While the progression of the disease from isolated steatosis, or non-alcoholic fatty liver, to NASH is not yet fully understood, experts have established a clear and strong relationship between disease progression and several metabolic conditions.

OBESITY 

The World Health Organization defines obesity as an excessive fat accumulation and a Body Mass Index (BMI) greater than or equal to 30. The presence of visceral fat in the abdomen is associated with metabolic impairment and higher risk of metabolic disorders such as insulin resistance or NAFLD. The prevalence of NASH among obese populations is approximately 25 to 30% while some studies suggest that it goes up to 12% in the general population.

Type 2 diabetes

In patients suffering from type 2 diabetes, organs such as the liver do not respond effectively to insulin, the hormone produced by the pancreas that is responsible for glucose regulation. Type 2 diabetes is thus characterized by chronic hyperglycemia in conjunction with insulin resistance. Patients with NASH and type 2 diabetes have a higher risk of progression to cirrhosis or liver cancer.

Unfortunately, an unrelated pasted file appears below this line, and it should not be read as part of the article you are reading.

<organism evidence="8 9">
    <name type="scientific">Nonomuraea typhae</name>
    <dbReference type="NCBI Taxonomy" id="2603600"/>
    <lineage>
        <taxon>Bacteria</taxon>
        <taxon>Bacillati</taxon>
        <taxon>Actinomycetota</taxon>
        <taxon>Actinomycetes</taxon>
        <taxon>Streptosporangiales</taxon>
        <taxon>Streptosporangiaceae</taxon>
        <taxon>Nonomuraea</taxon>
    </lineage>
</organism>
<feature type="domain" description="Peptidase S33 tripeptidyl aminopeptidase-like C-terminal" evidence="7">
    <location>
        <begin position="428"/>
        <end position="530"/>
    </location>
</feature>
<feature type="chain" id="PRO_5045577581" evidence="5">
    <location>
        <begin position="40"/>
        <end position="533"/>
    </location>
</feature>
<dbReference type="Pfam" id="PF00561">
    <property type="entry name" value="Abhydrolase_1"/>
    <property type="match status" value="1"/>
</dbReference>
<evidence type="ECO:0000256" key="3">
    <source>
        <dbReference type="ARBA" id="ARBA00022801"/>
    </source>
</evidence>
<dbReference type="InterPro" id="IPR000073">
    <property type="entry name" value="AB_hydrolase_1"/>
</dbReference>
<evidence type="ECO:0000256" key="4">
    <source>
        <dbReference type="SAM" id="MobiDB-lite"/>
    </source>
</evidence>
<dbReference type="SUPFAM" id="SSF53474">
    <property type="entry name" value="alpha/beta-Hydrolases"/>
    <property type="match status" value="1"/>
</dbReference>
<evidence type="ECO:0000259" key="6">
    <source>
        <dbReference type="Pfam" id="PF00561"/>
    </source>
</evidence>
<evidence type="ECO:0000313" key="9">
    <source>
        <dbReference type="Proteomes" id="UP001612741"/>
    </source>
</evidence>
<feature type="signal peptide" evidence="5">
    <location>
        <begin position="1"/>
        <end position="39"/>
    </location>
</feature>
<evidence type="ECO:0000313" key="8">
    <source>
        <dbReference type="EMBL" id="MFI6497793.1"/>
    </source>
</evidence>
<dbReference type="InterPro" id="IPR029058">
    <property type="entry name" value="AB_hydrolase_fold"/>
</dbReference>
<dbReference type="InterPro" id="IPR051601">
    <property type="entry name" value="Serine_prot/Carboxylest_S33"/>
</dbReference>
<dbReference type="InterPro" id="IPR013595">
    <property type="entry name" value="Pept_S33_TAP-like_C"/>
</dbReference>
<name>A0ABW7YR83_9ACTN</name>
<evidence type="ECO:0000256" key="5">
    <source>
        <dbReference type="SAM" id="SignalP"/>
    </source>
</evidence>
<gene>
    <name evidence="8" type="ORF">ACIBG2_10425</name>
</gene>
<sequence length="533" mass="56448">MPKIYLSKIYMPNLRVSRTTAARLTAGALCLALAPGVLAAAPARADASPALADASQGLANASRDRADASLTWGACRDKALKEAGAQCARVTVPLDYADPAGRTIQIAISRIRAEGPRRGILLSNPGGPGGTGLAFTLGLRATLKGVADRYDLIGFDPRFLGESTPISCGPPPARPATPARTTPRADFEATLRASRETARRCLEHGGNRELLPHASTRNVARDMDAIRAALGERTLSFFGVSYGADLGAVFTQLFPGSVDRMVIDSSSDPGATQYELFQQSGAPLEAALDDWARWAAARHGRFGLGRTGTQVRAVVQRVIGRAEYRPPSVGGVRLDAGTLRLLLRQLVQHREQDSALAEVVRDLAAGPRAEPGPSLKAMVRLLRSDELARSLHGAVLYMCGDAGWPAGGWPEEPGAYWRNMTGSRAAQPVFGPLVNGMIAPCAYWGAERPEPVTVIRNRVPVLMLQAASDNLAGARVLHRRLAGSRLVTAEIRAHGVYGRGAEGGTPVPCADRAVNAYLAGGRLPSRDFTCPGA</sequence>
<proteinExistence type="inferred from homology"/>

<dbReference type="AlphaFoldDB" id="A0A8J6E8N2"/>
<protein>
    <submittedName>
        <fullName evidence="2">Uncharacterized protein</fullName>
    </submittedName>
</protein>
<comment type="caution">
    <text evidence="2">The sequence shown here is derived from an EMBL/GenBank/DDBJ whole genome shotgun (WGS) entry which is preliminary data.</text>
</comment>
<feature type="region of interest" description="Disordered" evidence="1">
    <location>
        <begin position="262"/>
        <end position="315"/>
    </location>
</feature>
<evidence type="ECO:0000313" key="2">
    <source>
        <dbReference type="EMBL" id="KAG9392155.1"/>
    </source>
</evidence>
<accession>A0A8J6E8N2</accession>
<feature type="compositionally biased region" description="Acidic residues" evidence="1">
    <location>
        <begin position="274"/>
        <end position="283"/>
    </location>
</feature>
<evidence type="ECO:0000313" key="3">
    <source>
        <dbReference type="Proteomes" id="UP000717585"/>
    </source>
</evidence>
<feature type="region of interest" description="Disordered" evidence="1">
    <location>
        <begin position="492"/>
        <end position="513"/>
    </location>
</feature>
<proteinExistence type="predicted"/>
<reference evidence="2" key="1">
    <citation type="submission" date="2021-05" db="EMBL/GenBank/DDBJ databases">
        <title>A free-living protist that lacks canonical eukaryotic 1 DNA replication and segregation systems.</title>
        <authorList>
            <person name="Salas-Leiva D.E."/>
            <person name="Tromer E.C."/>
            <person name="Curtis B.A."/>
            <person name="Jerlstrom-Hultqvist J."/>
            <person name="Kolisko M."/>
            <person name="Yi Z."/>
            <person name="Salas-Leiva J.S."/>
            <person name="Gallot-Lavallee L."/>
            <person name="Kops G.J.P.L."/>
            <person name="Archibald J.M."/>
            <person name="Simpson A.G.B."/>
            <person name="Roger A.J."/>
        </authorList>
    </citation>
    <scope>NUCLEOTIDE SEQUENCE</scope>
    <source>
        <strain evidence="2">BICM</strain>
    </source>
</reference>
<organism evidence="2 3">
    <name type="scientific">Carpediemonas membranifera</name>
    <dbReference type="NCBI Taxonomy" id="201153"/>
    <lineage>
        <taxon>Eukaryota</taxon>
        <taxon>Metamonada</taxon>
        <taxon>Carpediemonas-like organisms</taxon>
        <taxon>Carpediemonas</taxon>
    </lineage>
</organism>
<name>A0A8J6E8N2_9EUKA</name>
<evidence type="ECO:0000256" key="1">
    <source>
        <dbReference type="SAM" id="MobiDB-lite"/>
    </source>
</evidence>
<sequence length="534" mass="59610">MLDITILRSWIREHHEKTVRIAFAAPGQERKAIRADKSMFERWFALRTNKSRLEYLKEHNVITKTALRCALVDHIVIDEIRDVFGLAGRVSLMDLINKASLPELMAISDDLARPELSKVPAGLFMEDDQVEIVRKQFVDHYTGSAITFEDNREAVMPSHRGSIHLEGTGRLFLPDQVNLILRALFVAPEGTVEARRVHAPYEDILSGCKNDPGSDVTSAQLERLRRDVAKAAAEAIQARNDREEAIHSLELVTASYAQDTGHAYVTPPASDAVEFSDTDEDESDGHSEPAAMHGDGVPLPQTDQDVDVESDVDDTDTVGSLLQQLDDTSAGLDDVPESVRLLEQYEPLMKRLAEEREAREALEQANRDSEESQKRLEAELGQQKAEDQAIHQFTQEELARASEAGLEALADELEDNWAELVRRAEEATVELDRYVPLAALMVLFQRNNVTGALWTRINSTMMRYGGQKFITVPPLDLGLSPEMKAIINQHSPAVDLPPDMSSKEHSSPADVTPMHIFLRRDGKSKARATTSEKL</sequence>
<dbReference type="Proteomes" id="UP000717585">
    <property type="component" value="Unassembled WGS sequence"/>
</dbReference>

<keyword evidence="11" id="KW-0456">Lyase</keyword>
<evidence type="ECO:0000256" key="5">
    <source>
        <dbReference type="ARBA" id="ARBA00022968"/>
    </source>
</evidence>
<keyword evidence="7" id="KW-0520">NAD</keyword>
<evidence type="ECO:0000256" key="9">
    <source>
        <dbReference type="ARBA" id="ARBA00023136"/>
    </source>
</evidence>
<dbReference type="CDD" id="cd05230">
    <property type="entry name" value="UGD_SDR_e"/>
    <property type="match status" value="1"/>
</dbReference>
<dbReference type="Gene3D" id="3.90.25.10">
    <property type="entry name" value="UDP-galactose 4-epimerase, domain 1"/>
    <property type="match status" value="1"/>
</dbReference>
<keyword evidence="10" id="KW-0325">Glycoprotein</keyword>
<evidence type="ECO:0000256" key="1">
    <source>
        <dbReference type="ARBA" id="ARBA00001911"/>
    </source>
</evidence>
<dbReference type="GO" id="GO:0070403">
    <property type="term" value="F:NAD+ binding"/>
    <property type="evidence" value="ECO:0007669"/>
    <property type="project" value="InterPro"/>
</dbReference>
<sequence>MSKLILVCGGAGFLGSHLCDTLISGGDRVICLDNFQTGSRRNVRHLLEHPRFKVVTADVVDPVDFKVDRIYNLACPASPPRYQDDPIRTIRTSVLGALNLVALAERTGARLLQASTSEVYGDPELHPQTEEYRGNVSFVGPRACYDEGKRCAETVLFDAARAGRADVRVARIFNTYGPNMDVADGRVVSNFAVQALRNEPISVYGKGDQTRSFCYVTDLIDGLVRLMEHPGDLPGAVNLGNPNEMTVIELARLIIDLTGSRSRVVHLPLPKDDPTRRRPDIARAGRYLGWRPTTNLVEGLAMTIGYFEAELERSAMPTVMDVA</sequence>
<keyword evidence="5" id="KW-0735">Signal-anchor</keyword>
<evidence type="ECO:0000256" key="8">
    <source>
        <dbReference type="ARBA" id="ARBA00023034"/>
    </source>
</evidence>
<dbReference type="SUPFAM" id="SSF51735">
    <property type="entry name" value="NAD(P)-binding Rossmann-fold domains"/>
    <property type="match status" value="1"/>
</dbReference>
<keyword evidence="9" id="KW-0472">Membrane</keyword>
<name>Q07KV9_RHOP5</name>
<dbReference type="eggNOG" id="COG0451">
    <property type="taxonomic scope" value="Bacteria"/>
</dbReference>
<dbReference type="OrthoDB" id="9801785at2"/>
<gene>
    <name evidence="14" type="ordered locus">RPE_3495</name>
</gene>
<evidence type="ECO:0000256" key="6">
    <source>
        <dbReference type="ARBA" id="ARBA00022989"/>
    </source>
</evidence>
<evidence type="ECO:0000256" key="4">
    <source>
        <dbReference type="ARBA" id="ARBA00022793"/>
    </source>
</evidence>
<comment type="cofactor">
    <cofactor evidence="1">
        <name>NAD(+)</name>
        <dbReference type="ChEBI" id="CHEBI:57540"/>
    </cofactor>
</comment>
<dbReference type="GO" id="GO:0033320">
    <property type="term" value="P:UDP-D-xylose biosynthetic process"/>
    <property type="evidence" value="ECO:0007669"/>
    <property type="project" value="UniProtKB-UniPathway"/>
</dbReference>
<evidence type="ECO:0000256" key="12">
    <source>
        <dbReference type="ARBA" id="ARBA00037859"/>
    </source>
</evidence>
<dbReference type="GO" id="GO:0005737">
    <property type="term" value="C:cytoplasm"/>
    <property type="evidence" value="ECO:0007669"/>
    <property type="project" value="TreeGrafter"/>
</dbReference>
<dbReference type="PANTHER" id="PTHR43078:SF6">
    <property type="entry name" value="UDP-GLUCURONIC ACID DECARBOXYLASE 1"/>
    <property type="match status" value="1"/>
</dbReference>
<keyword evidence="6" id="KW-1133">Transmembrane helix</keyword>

Metabolic Syndrome 

Although its definition is still being debated within the scientific community, metabolic syndrome can be defined as the presence of at least three of following clinical presentations: abdominal obesity, hypertriglyceridemia, hyperlipidemia (i.e. low HDL cholesterol, high LDL cholesterol, high total cholesterol), high blood pressure, and high fasting blood glucose levels. In patients with NAFLD, the presence of the metabolic syndrome more than triples the risk of progressing to NASH and severe fibrosis.

Insulin resistance

Insulin resistance is closely related to obesity and physical inactivity. This chronic metabolic disorder is likely to be involved in NASH etiology because of the central role it plays in promoting the release of fatty acids from visceral fat, transferring free fatty acids to the liver, and synthesizing lipids in the liver. NASH patients with insulin resistance are at higher risk of developing liver fibrosis.


References:

Bellentani, S. et al., Epidemiology of non-alcoholic fatty liver disease. Dig Dis, 2010. 28(1): p. 155-61.
EASL-EASD-EASO Clinical Practice Guidelines for the management of non-alcoholic fatty liver disease. J Hepatol, 2016. 64(6): p. 1388-402.
Lomonaco, R. et al., Metabolic Impact of Nonalcoholic Steatohepatitis in Obese Patients With Type 2 Diabetes. Diabetes Care, 2016. 39(4): p. 632-8.
Younossi, Z.M. et al., Global epidemiology of nonalcoholic fatty liver disease-Meta-analytic assessment of prevalence, incidence, and outcomes. Hepatology, 2016. 64(1): p. 73-84.